Veterans honored during events at Demopolis High School, BWWMH
In recognition of Veterans Day on Saturday, area veterans were honored this week during events held at Demopolis High School and Bryan W. Whitfield Memorial Hospital.
The DHS JROTC hosted the first of the events on Thursday. After recognizing the veterans in attendance and a performance by the JROTC Drill Team, VFW Post 5377 member Phillip Spence served as guest speaker.
Spence stated the “official” definition of a veteran, stating it did not fully describe the true meaning of being a veteran.
“Being a veteran is more than a generic title. We live in a nation that is the most prosperous and powerful in the world and that is because of those who made the oath to protect us from enemies, foreign and domestic. You can all sleep well tonight knowing that there are men and women making the sacrifice to defend you,” he said.
“When you see a veteran in front of you, you know that is a person who loves you. You are the reason they serve. All veterans ask of you is that you work hard in school, build and care for your families, and build a career and life that you love. Take what you have been given and do something with it; something for your country. This is the best way to honor those who are veterans. Our dream is for you to never know war,” he said.
On Friday, VFW Post 5377 held its annual Veterans Day Program and Flag Replacement Ceremony on the grounds at BWWMH.
Hospital Administrator Arthur Evans, also a veteran, welcomed guests followed by prayer by VFW Chaplin Billy Drake.
The DHS JROTC presented the colors and then, along with Boy Scout Troop 41, replaced the flag that flies in front of the hospital.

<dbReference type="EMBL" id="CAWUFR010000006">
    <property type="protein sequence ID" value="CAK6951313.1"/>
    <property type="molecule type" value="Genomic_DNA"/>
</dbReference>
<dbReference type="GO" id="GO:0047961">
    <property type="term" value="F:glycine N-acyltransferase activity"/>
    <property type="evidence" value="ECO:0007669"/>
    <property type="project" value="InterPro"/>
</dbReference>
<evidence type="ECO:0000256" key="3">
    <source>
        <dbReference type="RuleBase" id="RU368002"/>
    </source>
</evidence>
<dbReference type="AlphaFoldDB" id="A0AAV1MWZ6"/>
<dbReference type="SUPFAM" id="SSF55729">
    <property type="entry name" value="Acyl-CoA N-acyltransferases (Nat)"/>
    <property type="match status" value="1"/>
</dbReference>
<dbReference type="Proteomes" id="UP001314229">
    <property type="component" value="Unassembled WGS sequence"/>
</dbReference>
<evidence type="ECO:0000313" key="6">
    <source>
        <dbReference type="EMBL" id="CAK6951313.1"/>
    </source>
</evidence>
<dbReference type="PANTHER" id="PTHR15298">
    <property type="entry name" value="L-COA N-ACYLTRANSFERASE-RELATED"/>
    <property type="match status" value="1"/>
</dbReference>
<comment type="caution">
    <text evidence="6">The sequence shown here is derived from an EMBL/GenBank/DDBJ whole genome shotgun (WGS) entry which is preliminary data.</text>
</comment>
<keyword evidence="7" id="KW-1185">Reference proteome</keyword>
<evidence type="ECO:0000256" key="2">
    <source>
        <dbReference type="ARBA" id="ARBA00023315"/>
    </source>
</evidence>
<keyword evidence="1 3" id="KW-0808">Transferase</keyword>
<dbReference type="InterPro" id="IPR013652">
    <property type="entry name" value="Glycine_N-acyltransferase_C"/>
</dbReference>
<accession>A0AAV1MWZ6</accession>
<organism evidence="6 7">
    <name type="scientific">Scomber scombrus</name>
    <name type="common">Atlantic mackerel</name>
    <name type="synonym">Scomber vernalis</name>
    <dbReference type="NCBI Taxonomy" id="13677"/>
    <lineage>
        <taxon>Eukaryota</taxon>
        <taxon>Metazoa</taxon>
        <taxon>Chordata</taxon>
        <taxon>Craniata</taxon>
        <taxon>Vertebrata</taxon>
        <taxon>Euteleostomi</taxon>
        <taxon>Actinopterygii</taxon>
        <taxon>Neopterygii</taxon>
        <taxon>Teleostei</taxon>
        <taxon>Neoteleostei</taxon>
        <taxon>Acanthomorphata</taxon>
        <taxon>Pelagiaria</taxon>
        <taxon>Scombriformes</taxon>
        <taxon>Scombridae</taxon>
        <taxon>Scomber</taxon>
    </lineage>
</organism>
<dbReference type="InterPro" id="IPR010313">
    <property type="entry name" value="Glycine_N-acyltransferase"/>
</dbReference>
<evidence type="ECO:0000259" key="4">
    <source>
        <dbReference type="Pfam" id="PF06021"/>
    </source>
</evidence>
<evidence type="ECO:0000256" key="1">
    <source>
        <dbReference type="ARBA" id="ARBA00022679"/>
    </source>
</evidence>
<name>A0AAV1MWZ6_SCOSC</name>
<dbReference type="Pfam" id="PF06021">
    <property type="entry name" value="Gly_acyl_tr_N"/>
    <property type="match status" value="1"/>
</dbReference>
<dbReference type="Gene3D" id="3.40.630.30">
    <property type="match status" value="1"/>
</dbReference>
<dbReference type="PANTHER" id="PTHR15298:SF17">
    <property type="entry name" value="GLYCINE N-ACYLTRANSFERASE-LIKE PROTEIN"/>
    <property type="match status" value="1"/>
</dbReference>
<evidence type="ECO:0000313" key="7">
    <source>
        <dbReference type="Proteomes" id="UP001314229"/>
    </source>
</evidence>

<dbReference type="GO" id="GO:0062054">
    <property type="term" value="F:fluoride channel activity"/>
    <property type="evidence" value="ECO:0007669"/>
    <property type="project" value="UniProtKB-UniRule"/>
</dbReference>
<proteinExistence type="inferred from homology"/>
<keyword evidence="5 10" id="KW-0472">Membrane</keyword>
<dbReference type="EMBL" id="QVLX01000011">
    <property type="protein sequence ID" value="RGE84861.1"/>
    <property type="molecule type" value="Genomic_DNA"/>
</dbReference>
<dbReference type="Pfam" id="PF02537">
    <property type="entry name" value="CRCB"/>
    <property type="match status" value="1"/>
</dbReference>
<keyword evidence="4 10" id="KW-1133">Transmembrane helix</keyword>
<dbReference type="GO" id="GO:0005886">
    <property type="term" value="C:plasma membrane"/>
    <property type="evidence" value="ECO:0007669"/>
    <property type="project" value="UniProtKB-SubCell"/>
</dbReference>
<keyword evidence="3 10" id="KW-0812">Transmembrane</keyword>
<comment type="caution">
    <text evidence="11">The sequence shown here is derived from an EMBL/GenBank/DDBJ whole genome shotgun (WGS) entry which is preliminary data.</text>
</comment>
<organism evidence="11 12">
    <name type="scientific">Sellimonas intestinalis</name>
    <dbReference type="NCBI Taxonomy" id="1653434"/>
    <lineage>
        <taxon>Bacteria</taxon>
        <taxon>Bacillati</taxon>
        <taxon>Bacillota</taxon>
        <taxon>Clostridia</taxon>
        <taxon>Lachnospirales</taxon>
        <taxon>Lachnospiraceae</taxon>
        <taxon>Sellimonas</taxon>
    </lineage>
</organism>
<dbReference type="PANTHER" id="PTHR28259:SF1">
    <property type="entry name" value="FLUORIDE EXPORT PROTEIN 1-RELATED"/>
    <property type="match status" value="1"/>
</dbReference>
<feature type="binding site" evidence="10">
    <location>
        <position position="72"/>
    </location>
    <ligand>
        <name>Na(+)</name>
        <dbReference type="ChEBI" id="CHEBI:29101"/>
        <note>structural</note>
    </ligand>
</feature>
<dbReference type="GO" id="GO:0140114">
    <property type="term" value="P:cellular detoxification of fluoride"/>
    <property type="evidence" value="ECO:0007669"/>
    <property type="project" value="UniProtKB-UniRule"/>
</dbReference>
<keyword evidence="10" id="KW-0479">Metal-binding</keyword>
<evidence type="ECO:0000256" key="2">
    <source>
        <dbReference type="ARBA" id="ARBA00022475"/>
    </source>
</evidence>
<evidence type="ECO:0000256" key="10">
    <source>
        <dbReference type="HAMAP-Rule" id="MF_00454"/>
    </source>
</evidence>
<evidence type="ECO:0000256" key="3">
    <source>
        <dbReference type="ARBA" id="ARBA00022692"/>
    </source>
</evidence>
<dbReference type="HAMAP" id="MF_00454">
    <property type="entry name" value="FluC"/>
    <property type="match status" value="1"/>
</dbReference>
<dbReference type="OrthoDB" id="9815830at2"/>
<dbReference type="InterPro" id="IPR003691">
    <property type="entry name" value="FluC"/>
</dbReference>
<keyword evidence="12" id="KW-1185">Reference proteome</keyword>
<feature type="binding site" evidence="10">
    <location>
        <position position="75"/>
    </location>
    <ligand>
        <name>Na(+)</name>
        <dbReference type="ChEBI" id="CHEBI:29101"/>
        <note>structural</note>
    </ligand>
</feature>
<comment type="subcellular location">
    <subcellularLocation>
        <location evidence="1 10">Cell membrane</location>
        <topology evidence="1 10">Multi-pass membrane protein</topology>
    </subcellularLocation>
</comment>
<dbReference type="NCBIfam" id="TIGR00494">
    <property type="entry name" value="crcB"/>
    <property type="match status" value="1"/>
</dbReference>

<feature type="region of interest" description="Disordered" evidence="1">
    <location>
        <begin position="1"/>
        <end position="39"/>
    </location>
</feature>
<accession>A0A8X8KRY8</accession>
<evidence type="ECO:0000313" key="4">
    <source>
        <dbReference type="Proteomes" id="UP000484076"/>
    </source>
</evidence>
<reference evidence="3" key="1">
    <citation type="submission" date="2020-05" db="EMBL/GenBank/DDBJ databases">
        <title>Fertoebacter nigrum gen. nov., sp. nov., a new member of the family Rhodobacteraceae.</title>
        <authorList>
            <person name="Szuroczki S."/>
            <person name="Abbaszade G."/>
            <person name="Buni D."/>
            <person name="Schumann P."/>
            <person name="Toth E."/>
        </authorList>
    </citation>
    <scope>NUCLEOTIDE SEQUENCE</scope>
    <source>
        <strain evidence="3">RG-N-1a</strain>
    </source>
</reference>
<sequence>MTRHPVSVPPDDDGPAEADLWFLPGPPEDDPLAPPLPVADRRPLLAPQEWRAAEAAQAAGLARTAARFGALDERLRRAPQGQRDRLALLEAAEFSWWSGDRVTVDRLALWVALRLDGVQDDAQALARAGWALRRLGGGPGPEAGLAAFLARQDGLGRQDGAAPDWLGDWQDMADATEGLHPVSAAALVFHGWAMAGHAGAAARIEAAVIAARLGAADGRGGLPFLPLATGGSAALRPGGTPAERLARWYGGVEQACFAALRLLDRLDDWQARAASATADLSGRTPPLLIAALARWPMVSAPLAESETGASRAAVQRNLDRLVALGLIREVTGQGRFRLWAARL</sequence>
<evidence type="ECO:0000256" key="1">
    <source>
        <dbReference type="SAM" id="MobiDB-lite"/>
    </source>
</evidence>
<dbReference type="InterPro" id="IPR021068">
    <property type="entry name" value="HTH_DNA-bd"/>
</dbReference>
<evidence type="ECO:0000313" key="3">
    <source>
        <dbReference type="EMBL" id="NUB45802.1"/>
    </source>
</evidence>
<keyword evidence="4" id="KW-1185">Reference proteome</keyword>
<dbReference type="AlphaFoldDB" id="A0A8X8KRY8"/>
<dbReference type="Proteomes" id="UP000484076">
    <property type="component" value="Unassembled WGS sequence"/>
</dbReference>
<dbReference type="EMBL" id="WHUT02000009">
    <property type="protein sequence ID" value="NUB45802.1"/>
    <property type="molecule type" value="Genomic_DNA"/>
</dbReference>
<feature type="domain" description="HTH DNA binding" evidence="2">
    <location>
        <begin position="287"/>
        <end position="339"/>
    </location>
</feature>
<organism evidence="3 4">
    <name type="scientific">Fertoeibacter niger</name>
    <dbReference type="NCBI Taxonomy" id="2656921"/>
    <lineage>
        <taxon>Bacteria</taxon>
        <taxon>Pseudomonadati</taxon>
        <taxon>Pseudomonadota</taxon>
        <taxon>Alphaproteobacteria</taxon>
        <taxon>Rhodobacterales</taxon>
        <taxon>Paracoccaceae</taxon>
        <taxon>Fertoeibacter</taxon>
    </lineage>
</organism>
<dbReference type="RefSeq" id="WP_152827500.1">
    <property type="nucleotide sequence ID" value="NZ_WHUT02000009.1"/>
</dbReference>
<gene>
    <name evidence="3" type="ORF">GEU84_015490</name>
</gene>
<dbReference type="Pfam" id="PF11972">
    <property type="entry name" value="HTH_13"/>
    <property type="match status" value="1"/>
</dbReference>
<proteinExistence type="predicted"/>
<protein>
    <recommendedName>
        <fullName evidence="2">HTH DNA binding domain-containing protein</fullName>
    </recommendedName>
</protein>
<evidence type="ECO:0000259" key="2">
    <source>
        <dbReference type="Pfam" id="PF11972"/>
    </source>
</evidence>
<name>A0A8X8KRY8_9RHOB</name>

VFW Post 5377 Commander Jay Russell introduced the guest speaker, Barry Brackin, who served in the Marine Corps from 1966 to 1969 and is a Vietnam veteran.
“We are here today to honor and show our respect to the men and women who have served and who have shown bravery and honor under fire and adversity,” Brackin said.
“Let us never forget those who are still serving. Every hour, every day, every year since 1776, there have been young men and women standing in harms way to protect you and the freedoms we hold dear.”
“I wish we lived on a planet where war is not necessary; where evil is replaced with love and charity. But we don’t and probably never will. But, while evil will likely always exist, there are also good and brave people who will stand between us and tyranny,” Brackin said.
Richard Rogers, a U.S. Army veteran of the Vietnam War, also spoke and encouraged those in attendance to give to their nation in some way.
“Think about how you can offer yourself in some way,” Rogers said. “If you are not able to join the military, do things for your community … whatever you can do for your country.”
Also participating in the program was Jill Tutt who sang “The Star Spangled Banner” as the new flag was raised.
(This article originally appeared in the Saturday, Nov. 11, print edition of the Demopolis Times.)